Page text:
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Vilfredo Pareto

Pareto, Vilfredo (vēlfrĕˈdō pärĕˈtō) [key], 1848–1923, Italian economist and sociologist, b. Paris, of an exiled noble family that returned to Italy in 1858. He studied mathematics and engineering in Turin and worked as an engineer for many years, meanwhile becoming increasingly interested in social and economic problems. His economic writings won him (1893) a professorship of political economy at the Univ. of Lausanne. His notable contribution in applying mathematics to economic theory is found especially in Cours d'économie politique (1896–97). In his sociological studies he sought to differentiate the rational and nonrational factors in social action. He used that concept as the basis for his theory of the cyclical development and fall of governing elite groups. One of the originators of welfare economics, he defined total welfare as an improvement in a person's condition that was not achieved at any other person's expense. His chief work in sociology, Trattato di sociologia generale (1916), has been translated as Mind and Society (4 vol., 1935).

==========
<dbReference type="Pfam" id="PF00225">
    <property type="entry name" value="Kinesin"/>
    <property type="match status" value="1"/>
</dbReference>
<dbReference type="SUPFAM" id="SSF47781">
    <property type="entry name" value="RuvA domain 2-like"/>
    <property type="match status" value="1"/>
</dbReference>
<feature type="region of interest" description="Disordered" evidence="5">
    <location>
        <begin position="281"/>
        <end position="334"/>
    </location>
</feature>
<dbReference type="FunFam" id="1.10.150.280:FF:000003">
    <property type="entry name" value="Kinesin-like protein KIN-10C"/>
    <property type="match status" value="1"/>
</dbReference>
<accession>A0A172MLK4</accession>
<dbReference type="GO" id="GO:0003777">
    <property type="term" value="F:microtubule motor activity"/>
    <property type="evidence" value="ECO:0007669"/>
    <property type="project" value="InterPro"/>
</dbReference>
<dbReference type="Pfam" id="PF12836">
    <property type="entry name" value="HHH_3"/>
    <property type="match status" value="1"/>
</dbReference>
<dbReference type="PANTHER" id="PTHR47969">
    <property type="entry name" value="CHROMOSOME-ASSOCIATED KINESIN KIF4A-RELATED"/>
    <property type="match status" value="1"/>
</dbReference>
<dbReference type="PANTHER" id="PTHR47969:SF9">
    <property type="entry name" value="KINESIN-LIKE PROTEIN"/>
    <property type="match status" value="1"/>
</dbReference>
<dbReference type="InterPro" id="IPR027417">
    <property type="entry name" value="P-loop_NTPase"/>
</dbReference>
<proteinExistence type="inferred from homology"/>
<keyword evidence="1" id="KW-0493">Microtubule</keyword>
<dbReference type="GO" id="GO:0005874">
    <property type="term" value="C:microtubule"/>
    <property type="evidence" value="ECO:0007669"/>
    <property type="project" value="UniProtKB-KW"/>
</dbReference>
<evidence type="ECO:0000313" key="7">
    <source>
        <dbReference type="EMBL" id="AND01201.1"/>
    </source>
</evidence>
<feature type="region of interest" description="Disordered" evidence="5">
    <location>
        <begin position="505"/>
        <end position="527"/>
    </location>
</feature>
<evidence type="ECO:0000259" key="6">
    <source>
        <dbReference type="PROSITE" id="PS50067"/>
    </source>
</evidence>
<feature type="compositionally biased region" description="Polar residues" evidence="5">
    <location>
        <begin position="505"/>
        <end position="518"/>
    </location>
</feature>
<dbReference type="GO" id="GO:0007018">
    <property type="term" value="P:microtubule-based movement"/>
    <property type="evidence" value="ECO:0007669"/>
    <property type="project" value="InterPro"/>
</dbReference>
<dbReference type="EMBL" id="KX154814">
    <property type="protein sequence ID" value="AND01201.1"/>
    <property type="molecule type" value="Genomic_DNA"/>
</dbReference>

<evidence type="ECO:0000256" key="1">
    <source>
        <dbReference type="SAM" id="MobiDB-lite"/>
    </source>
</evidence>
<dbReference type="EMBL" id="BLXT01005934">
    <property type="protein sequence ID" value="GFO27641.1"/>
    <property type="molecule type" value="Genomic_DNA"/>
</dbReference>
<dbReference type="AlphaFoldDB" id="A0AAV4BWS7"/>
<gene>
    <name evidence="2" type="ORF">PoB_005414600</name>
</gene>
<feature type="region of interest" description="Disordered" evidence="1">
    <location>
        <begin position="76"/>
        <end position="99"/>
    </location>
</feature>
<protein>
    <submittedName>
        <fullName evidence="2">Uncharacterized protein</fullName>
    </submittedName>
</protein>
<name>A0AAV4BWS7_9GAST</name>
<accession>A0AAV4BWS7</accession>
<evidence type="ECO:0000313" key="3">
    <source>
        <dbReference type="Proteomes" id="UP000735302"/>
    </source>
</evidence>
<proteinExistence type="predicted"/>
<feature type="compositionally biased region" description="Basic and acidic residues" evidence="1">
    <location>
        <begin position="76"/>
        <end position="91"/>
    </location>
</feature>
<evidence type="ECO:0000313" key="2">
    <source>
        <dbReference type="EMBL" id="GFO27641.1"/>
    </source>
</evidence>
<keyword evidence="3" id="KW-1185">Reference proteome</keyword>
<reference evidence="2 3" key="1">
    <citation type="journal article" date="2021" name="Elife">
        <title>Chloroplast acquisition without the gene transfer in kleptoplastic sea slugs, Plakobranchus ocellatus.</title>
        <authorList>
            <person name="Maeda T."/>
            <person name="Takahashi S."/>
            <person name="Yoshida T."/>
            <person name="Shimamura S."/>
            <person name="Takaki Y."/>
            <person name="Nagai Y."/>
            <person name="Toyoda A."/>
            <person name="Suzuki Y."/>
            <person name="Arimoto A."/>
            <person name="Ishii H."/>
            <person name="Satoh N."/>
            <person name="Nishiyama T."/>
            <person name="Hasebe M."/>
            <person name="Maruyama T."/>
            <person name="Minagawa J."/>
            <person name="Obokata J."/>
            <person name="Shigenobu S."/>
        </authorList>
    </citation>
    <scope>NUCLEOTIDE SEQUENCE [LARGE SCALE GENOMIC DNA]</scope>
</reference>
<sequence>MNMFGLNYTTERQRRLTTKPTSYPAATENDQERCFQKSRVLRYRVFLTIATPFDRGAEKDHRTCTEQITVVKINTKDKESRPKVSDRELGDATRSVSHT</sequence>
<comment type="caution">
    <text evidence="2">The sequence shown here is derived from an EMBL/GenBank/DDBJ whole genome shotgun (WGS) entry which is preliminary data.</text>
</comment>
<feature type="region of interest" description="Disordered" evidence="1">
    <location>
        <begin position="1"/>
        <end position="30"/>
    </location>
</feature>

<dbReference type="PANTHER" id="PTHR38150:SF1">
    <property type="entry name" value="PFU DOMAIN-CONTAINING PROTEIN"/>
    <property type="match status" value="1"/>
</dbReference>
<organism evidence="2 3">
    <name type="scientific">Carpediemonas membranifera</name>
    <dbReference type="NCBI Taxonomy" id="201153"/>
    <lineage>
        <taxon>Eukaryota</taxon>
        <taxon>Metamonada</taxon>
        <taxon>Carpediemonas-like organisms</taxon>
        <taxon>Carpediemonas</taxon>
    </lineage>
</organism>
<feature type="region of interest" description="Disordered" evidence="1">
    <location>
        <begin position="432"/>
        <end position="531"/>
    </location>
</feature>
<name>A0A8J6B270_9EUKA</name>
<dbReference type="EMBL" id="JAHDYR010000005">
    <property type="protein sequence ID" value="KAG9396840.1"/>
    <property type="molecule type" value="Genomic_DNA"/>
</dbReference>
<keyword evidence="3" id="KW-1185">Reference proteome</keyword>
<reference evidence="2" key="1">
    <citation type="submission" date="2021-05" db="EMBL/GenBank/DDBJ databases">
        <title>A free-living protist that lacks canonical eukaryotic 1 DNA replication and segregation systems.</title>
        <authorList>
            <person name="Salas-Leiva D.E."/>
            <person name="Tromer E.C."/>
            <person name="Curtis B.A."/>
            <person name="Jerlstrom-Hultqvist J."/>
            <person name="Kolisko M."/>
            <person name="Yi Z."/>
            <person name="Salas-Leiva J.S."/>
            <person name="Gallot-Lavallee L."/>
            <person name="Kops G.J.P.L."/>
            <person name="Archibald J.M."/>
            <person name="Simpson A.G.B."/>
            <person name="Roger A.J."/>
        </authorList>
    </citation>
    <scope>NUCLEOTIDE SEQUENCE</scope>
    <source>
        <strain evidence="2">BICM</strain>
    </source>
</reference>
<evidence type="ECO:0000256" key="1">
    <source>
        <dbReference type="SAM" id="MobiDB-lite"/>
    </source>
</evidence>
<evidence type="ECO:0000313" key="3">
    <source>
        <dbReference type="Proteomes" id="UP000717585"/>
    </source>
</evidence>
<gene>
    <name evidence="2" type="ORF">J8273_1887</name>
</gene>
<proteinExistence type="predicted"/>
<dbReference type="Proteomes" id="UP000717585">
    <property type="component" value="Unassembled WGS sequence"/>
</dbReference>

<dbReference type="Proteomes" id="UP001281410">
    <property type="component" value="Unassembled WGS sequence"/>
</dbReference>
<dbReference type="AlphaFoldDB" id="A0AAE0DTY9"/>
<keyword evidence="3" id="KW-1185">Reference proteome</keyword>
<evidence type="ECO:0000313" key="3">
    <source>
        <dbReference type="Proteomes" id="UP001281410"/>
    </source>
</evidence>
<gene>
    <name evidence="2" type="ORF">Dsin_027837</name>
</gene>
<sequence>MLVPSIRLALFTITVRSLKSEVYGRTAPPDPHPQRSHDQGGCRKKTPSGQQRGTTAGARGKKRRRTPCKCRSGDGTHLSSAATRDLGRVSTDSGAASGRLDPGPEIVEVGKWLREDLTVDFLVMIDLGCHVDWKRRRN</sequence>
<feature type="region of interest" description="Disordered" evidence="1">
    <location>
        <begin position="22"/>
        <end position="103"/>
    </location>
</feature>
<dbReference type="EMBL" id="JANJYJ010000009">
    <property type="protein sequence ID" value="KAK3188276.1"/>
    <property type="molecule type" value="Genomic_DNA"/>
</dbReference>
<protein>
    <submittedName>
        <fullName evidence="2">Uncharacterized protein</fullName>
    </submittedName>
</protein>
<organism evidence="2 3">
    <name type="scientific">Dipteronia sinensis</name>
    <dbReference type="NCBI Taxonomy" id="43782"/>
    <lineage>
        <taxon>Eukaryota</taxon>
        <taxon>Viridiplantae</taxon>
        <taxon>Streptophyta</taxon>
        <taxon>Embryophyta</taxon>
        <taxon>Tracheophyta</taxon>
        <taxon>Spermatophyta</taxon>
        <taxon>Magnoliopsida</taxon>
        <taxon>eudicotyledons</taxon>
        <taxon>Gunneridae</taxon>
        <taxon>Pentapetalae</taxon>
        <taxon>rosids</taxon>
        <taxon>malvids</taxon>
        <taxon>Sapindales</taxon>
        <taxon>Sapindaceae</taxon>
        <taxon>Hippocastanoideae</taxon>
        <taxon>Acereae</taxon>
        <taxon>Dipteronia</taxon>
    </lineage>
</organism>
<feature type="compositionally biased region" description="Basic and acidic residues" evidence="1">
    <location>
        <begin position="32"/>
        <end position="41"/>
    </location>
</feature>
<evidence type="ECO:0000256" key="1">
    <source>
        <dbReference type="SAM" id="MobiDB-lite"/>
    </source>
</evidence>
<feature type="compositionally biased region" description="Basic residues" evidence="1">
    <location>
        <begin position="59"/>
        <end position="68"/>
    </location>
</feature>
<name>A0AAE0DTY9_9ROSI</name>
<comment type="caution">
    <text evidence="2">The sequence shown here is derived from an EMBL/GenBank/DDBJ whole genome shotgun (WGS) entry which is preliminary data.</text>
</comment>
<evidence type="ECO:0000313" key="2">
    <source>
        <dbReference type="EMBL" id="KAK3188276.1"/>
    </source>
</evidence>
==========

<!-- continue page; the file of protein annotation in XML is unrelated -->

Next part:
See G. C. Homans and C. P. Curtis, Jr., An Introduction to Pareto: His Sociology (1934, repr. 1970); study by F. Borkenau (1936); J. H. Meisel, ed., Pareto and Mosca (1965); R. Cirillo, The Economics of Vilfredo Pareto (1979); J. Freund, Pareto (tr. 1988).

The Columbia Electronic Encyclopedia, 6th ed. Copyright © 2012, Columbia University Press. All rights reserved.

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